air-lled pore space in the CT imagery. The relatively large difference between a and CT is not surprising, as the CT image voxel
size (60 m) was larger than the expected minimum size of pores
drained at the specied water potential, i.e. pores down to

= 10 m will be emptied at 333 hPa when using the La Place


equation. Thus, even when using the high-resolution micro-CT
technique applied in this study, we were only able to detect airlled macropores. In one case, CT was larger than a. This is likely
due to the fact that ROI accounted for only about 25% of the total
sample volume. The surface area showed a geometric mean of
2.3 cm cm 3, with values ranging between 0.6 and 12.9 cm 2. The
results from the skeletonized procedure further showed a geometric mean number (per cm 3) of 279, 117 and 198, respectively for
branches, junctions and end points. The range between lowest
and largest was large, e.g. 76 to 2142 for the number of branches
per cm 3. Examples of skeletonized pore network for four samples
are shown in Fig. 2. Skeletonization of 3D soil pore network has
previously been shown to provide valuable information on earthworm burrows network (Capowiez et al., 1998, 2003) and pore
network in aggregates (Peth et al., 2008).
3.4. Correlation between soil pore characteristics
Signicant linear and positive correlations were found between
most of the different soil pore characteristics (Fig. 3). Strongest correlations were found between parameters assessed at similar level of
observation. That is, the correlations were high between parameters
determined on the whole samples, i.e. T and a, (R 2 = 0.78), the

L.J. Munkholm et al. / Geoderma 181182 (2012) 2229

27

Fig. 4. Relationship between pore characteristics on whole soil cores and friability assessed by drop shatter. *** indicates signicant difference at P b 0.001 level.

parameters assessed from the X-ray CT imagery, i.e. log CT and log
SACT, (R 2 = 0.82) and the parameters assessed from the skeletonized
images (R 2 > 0.72 for any of the combinations of log branches, log
junctions and log end points). Total and air-lled porosity was rather
strongly correlated to porosity and surface area assessed from the Xray CT imagery, (R 2 = 0.510.64) but weakly correlated to the parameters measured on the skeletonized images (R 2 b 0.33). Porosity and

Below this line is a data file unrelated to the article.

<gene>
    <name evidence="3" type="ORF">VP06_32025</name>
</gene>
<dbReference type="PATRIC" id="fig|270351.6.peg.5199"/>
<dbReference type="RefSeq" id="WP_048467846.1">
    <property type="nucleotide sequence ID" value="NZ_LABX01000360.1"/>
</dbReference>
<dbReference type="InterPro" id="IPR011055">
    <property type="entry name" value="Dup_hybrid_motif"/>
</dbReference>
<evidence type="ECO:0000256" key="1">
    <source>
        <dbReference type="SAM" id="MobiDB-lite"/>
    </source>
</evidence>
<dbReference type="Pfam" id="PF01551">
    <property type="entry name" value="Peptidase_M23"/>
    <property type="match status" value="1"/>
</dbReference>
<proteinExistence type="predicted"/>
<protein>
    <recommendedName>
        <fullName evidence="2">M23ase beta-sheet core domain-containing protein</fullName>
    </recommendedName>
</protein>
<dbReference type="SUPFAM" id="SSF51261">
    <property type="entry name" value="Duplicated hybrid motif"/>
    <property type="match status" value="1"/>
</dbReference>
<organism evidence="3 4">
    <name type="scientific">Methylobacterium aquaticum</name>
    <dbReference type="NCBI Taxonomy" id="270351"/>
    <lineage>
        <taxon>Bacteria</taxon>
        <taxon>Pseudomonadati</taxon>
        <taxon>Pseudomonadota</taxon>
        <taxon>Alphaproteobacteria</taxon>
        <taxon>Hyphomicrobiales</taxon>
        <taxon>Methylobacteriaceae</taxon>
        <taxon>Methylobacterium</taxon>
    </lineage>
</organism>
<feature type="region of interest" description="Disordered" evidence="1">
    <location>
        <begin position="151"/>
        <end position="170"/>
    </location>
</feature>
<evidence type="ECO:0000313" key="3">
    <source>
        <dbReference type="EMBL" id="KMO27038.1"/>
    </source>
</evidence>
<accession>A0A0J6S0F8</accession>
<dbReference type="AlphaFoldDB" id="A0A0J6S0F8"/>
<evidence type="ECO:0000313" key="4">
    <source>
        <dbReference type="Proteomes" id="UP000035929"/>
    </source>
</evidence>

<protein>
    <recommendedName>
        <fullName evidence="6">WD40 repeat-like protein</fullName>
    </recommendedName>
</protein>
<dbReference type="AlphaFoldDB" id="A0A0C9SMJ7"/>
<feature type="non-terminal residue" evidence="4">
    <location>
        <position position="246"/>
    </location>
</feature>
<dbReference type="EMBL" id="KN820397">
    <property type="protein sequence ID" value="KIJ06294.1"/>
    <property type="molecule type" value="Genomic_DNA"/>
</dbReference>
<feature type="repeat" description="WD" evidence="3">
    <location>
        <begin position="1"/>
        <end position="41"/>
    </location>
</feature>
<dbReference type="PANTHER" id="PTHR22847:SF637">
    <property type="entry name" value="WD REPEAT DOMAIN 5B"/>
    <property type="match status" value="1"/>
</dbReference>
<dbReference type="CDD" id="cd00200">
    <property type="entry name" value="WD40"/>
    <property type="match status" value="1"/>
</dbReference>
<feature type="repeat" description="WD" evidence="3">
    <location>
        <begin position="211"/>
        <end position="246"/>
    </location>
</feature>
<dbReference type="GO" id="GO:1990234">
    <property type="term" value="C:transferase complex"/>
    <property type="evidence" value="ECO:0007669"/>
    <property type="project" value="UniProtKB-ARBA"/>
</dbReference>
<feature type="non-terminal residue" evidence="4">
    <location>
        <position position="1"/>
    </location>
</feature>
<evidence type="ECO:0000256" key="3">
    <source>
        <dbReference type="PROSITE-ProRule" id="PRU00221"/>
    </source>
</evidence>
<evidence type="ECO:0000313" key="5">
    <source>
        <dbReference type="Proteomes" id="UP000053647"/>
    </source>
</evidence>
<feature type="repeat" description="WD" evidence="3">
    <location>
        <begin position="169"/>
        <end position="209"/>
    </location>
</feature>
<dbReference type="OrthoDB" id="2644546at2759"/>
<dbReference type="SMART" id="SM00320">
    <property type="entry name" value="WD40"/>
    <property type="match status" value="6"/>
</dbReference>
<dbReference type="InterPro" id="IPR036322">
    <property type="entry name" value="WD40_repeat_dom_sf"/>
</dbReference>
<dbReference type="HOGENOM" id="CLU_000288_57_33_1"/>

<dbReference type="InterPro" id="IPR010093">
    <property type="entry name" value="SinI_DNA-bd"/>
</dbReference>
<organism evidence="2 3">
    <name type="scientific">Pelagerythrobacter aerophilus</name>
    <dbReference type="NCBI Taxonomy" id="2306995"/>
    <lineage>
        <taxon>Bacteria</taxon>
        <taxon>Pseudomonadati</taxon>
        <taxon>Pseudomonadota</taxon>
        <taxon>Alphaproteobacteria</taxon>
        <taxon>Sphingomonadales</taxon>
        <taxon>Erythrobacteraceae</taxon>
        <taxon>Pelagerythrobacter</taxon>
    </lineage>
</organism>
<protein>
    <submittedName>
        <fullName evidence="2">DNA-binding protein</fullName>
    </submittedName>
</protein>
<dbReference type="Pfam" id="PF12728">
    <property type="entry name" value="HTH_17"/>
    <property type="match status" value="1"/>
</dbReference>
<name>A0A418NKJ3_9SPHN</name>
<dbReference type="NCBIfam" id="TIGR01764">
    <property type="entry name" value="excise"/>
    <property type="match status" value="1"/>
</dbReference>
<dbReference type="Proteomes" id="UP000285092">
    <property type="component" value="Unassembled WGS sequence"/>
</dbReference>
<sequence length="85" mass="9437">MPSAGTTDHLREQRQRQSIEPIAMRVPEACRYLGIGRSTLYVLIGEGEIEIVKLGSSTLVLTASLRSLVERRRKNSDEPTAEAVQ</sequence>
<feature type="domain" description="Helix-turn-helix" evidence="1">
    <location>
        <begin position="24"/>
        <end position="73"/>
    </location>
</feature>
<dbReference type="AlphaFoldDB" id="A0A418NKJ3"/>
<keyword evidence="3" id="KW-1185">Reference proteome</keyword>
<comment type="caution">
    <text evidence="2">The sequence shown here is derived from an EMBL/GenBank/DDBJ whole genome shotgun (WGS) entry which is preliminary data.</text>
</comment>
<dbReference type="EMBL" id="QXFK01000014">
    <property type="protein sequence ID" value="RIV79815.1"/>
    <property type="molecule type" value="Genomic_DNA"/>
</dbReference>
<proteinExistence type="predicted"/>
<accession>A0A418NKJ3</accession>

surface area assessed from the X-ray CT imagery, also correlated rather strongly to parameters assessed from the skeletonized images, especially with log branches (R 2 = 0.440.60) and log junctions
(R 2 = 0.520.68). Log SACT correlated typically better to these properties than log CT.

between the surface area produced by the drop shatter test and
total porosity, T, and air-lled pore space, a (Fig. 4). Surprisingly,
the correlation to total porosity was stronger than to a, i.e.
R 2 = 0.66 compared with 0.52. We had expected a stronger correlation to a, as the air-lled pores are expected to play a key role
in brittle fracture as described earlier. However, fracture not only
depends on the abundance and characteristics of the air-lled
pore space but also on the strength at the crack tips. Total porosity
yields information on the average density and thus the packing of
soil elements. Thus, T may to a larger extent than air-lled porosity, reect both key issues of brittle fracture (i.e. stress concentration at crack tips and strength at crack tips).
The pore characteristics from the CT imagery displayed positive
and signicant correlations to soil friability. The correlation to the
pore volume, specically log (CT), was weaker than to a (R 2 = 0.40
and 0.52, respectively) (Fig. 5b and a). It is possible that we may
have been able to improve the t to the drop shatter data if we had
been able to quantify a larger proportion of the air-lled pore space.
Remember, that pores with diameter in the range between 10 and

3.5. Correlation between soil friability and pore characteristics


In general, the surface area parameter, SADS calculated from the
drop-shatter test, was best correlated to the pore characteristics
data. Therefore, for simplicity, we only show correlations including
SADS in the following. There was a signicant positive correlation

2.0

1.8
*
=0
.4

**

)R

.40

(S
A
10

og
0.
+

1.0

8
0.
5

0.6

0.8

0.6

DS

SA

DS

9+
0.3

0.8

1.2

67
*l

(P
10

og
2l

1.0

1.4

CT

)R
or

1.2

CT

=0

1.4

SA

Surface area, m 2 kg-1

1.6

0*

1.6

0.6

0.4

0.4

0.2

0.2

0.0
0.1

10

Porosity,, m3 100m-3

0.1

10

Surface area, m 2 kg-1

1.8

2.0

0.0
100

Surface area,CT, m2 cm-3

Fig. 5. Relationship between pore characteristics from the X-ray CT imagery and friability assessed by drop shatter. *** and ** indicate signicant difference at P b 0.001 and P b 0.01
levels, respectively.

L.J. Munkholm et al. / Geoderma 181182 (2012) 2229

2.0